Scammers stole millions last Christmas. These six tips could keep you safe online this time around

The National Cyber Security Centre (NCSC) is urging people to be careful when shopping online in the run up to Christmas as cyber criminals step up campaigns to steal money, credit card information and more during the busiest time of year for retailers.

Last year’s Christmas shopping period, from November 2019 to January 2020, saw cyber criminals make off with a total of £13.5 million as a result of online shopping fraud – averaging out at £775 per incident across 17,405 cases reported by the National Fraud Intelligence Bureau.

And with even more people expected to be doing their Christmas shopping online this year because of ongoing coronavirus restrictions, the NCSC, alongside the Home Office, the Cabinet Office and the Department for Digital, Culture, Media and Sport (DCMS), has launched a ‘Cyber Aware’ campaign.

SEE: A winning strategy for cybersecurity (ZDNet special report) | Download the report as a PDF

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Dominion: What you need to know about the voting company Trump claims “stole” the election

Egged on by Trump-friendly One America News and lawyers Rudolph W. Giuliani and Sidney Powell, the president has accused Dominion of deleting votes for him with a system that is “horrible, inaccurate and anything but secure.” Trump’s advisers also claim Dominion’s software was created at the behest of former Venezuelan president Hugo Chávez to win that country’s elections.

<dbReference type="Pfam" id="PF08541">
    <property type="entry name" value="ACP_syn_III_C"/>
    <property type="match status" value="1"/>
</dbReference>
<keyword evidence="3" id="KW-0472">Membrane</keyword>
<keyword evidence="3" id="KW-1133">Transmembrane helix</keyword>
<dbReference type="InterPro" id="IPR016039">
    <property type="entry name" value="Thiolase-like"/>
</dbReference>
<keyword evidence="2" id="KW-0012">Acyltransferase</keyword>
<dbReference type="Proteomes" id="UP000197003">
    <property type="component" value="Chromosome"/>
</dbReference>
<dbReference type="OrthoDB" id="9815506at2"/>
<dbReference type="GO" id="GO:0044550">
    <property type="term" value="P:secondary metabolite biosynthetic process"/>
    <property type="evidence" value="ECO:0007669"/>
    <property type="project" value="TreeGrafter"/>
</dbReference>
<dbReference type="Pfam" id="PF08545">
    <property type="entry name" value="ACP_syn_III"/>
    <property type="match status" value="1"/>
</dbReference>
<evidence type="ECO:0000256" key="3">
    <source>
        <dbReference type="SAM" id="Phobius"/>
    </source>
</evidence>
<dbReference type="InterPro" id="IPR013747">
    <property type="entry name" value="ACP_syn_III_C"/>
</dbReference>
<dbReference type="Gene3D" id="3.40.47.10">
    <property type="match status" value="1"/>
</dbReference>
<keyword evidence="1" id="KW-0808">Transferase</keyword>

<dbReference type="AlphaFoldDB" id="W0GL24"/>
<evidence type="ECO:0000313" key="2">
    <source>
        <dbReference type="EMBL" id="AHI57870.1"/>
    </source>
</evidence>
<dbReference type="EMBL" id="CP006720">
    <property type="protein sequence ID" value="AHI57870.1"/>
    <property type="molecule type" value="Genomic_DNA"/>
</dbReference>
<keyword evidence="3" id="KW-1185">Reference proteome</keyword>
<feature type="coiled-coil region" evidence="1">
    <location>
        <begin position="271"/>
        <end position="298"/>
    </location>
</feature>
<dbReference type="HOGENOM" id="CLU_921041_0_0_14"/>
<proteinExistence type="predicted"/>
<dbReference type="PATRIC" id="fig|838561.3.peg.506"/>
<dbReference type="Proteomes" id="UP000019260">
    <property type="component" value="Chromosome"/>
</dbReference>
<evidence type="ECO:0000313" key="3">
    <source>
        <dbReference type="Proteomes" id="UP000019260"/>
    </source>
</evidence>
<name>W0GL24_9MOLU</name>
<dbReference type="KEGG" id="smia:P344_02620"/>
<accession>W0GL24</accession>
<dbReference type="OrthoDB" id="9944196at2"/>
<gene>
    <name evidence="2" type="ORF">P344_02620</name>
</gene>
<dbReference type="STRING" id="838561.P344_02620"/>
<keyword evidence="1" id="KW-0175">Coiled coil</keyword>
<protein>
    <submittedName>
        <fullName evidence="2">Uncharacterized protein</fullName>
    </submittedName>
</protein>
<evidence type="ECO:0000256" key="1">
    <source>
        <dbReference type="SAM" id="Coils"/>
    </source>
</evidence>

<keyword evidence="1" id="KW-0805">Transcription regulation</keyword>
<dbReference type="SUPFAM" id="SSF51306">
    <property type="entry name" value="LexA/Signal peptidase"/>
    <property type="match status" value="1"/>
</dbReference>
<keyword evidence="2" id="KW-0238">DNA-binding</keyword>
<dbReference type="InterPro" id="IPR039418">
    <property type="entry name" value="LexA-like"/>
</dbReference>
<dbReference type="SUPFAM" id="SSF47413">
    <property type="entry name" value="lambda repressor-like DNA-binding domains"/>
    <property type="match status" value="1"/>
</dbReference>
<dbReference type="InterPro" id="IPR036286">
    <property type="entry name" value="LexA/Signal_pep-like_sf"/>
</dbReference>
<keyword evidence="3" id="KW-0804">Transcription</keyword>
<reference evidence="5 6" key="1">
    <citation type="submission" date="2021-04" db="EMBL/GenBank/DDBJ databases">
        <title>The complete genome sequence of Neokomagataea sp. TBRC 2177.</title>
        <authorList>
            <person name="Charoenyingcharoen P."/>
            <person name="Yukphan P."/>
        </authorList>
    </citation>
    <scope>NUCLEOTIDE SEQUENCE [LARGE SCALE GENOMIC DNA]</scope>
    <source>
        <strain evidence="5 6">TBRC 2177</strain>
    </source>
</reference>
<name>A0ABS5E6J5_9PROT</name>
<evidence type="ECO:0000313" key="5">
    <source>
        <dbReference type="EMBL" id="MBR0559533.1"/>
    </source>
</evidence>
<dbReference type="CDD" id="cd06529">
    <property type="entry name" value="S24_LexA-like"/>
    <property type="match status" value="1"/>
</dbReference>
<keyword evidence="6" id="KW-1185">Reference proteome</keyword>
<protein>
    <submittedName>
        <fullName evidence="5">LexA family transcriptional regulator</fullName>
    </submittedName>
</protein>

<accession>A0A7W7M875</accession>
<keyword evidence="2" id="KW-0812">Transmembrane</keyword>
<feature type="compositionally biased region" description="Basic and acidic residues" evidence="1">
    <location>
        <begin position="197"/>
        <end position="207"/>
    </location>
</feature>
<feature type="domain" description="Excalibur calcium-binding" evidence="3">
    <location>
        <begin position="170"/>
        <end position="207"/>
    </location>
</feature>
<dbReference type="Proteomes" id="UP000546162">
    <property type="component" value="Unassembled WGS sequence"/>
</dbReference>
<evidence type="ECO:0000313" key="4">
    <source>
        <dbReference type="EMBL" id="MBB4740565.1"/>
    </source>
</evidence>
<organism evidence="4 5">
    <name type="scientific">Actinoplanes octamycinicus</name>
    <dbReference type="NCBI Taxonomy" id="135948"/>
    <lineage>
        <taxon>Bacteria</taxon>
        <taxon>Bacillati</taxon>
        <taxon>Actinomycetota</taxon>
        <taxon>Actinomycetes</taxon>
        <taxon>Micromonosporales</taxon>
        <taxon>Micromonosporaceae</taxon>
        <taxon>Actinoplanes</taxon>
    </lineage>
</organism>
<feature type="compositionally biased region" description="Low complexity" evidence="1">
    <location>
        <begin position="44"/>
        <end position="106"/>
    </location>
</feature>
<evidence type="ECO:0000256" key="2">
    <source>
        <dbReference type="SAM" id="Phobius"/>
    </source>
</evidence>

While there’s no evidence for any of those accusations — The Post’s Fact Checker debunks the alleged ties to Venezuela in detail — they’re bringing fresh attention to the way U.S. elections are run and to private companies like Dominion that have long played a starring role in the process. They’ve also deeply unsettled cybersecurity and election administration experts, who worry that valid concerns about election integrity are now being overshadowed by claims that have no basis in reality.

The bottom line is that private companies do play a huge role in

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FBI: Hackers stole source code from US government agencies and private companies

FBI

The Federal Bureau of Investigation has sent out a security alert warning that threat actors are abusing misconfigured SonarQube applications to access and steal source code repositories from US government agencies and private businesses.

Intrusions have taken place since at least April 2020, the FBI said in an alert sent out last month and made public this week on its website.

The alert specifically warns owners of SonarQube, a web-based application that companies integrate into their software build chains to test source code and discover security flaws before rolling out code and applications into production environments.

SonarQube apps are installed on web servers and connected to source code hosting systems like BitBucket, GitHub, or GitLab accounts, or Azure DevOps systems.

But the FBI says that some companies have left these systems unprotected, running on their default configuration (on port 9000) with default admin credentials (admin/admin).

FBI officials say that threat

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